I then used wrong side failure as an example of risk when using T.C's as this explains how train integrity could fail to be detected by track circuits and therefore risk management would be robust materials and good maintenance.

Third part; an alarm isn't usually raised in the control centre if the braking system detects a split/failure being it air or electrical - if you are referring to a specific technology/practice/infrastructure, then say what it is.

I have assumed main line practice, integrity means all the vehicles remain as one rather than specific rolling stock failures. 

On-board:- Good point. I should have inluded the practice but again was trying to keep it to basic operation rather than explain functionality. DLR, integrity failure = VOBC halts, train brakes applied, fault code and alarm in control centre (controller's screen).

The second part of the question seems to have not been answered.
Some good points raised but need to ensure the answer is relevant to the question being asked.

I thought my "consideration" examples were all relevant to transition and train integrity. I'm at a total lose then. Could you give some of examples of what considerations need to be given for train integrity/transition to see what direction i need to be looking.

Thanks for your comments and time Jerry. Interesting to see your interpretations. How would the content of the answer rate in the pass/fail scale?
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#4
Questions in the exam tend to feed the next part. Possibly, they are after about bits of the train getting "lost" during the transition, integrity failing during or after the transition too. In the DLR case, it seems simple. Transitioning from TCs to ACs, there is an "overlap" to minimise the risk. Someone else may be able to better explain this from a Mod5 point of view.

First thing to do when answering any question is to state your assumptions and leave room to add more.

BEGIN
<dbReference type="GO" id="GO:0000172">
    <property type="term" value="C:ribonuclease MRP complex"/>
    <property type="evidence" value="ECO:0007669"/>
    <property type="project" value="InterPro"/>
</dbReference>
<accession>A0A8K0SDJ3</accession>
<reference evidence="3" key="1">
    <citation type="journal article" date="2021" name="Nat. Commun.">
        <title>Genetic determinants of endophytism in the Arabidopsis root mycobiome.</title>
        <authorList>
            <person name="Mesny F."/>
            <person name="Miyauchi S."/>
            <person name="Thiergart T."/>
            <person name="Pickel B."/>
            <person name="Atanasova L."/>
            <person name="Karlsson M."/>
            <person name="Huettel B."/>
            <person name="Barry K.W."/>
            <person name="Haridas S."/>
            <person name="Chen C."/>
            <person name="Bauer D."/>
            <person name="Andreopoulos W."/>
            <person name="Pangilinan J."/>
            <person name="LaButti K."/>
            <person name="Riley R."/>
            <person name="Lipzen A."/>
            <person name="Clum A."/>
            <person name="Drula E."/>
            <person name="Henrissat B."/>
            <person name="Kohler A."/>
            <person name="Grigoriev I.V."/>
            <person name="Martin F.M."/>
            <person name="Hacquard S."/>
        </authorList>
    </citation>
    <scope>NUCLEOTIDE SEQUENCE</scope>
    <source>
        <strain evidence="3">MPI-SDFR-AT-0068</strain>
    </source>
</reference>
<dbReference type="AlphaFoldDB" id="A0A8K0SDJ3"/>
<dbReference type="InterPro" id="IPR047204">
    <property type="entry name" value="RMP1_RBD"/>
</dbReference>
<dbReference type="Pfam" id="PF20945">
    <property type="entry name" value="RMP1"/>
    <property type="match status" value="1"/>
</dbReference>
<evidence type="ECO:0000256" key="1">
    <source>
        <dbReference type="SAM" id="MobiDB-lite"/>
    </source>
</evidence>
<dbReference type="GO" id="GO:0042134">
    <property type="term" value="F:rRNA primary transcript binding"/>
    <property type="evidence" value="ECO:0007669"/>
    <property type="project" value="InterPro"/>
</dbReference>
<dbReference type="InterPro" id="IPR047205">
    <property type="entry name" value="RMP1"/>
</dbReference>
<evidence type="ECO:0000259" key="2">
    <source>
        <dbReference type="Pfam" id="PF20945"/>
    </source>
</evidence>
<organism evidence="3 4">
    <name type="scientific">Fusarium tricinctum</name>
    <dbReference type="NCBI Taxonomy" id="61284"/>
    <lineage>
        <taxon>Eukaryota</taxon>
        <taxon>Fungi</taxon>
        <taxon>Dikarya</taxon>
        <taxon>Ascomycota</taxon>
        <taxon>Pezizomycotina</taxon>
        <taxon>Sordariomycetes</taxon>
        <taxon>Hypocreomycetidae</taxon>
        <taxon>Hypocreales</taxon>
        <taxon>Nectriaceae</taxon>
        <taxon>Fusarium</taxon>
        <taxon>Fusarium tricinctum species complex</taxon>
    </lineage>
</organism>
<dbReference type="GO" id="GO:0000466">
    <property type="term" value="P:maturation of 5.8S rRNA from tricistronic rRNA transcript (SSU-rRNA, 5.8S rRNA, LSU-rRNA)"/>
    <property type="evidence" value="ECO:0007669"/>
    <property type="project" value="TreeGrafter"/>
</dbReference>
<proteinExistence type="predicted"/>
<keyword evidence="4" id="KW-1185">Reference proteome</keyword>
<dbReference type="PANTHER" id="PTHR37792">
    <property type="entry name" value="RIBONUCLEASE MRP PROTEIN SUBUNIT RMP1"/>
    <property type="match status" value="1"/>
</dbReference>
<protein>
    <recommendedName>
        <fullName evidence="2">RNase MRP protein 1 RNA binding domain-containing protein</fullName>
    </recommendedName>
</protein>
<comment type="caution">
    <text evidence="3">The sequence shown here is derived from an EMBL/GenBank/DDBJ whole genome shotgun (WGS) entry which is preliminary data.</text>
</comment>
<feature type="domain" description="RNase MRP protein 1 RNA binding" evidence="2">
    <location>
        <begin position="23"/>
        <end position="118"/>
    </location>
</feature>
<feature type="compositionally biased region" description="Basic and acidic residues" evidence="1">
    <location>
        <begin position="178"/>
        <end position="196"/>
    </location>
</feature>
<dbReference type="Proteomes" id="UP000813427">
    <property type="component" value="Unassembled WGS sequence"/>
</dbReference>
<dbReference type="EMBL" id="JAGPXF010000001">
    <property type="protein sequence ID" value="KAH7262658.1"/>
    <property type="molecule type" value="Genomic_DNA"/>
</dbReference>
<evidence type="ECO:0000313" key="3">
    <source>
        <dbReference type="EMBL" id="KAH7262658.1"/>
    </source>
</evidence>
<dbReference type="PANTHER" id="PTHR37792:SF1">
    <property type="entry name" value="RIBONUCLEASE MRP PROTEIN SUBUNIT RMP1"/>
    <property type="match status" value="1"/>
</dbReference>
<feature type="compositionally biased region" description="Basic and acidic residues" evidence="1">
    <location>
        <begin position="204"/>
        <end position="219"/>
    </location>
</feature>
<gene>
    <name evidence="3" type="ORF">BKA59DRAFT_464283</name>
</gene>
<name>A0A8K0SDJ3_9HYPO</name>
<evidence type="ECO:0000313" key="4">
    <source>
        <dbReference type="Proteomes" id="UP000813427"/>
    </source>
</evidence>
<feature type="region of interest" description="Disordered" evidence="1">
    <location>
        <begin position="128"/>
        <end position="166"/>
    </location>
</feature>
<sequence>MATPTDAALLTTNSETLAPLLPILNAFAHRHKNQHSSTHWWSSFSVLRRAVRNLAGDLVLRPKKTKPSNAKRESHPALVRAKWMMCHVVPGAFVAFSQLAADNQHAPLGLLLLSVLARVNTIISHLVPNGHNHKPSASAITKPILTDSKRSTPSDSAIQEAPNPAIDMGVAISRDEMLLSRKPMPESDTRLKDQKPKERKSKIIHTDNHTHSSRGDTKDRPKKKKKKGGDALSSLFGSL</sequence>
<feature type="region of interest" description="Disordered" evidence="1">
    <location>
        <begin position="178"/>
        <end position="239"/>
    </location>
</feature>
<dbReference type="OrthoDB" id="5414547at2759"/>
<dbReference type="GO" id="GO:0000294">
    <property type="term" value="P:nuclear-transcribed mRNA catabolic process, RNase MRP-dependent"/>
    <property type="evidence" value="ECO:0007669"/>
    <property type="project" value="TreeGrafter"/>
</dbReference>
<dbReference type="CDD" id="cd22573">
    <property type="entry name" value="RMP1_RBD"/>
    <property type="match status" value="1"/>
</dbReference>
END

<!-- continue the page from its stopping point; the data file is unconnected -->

WSFs are exceptional. Hazards are train parts disappearing from the operator, to the Interlocking or showing but it being interpreted as a fault. There are several collisions where trains have failed to stop short of an obstruction or an obstruction has not been identified by the signaling "system". Those are becoming less likely but not impossible.

Only other real comment is state facts/principles. If not 100% sure, explain that or leave it out.
Le coureur
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#5
Cheers Jerry thanks
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#6
When answering a question such as the tail lamp, about risk, would it make any difference if I directly refer to an incident such as the Camden road tunnel incident. Then use the recommendations from the RAIB?

There have been a good few times answering various questions where i could have directly refered to an incident and recommendations from the RAIB in my answer, I'm thinking would the extra writing have any degree of marks/time trade off?  

I understand the answer to this could be quite fluid but just in general?

Cheers
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#7
Only thing about using accidents is you have to explain the background etc., to give context as the examiner may not know anything about it. The examiners will not go and research a point if it is unclear.
Le coureur
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#8
Ok cheers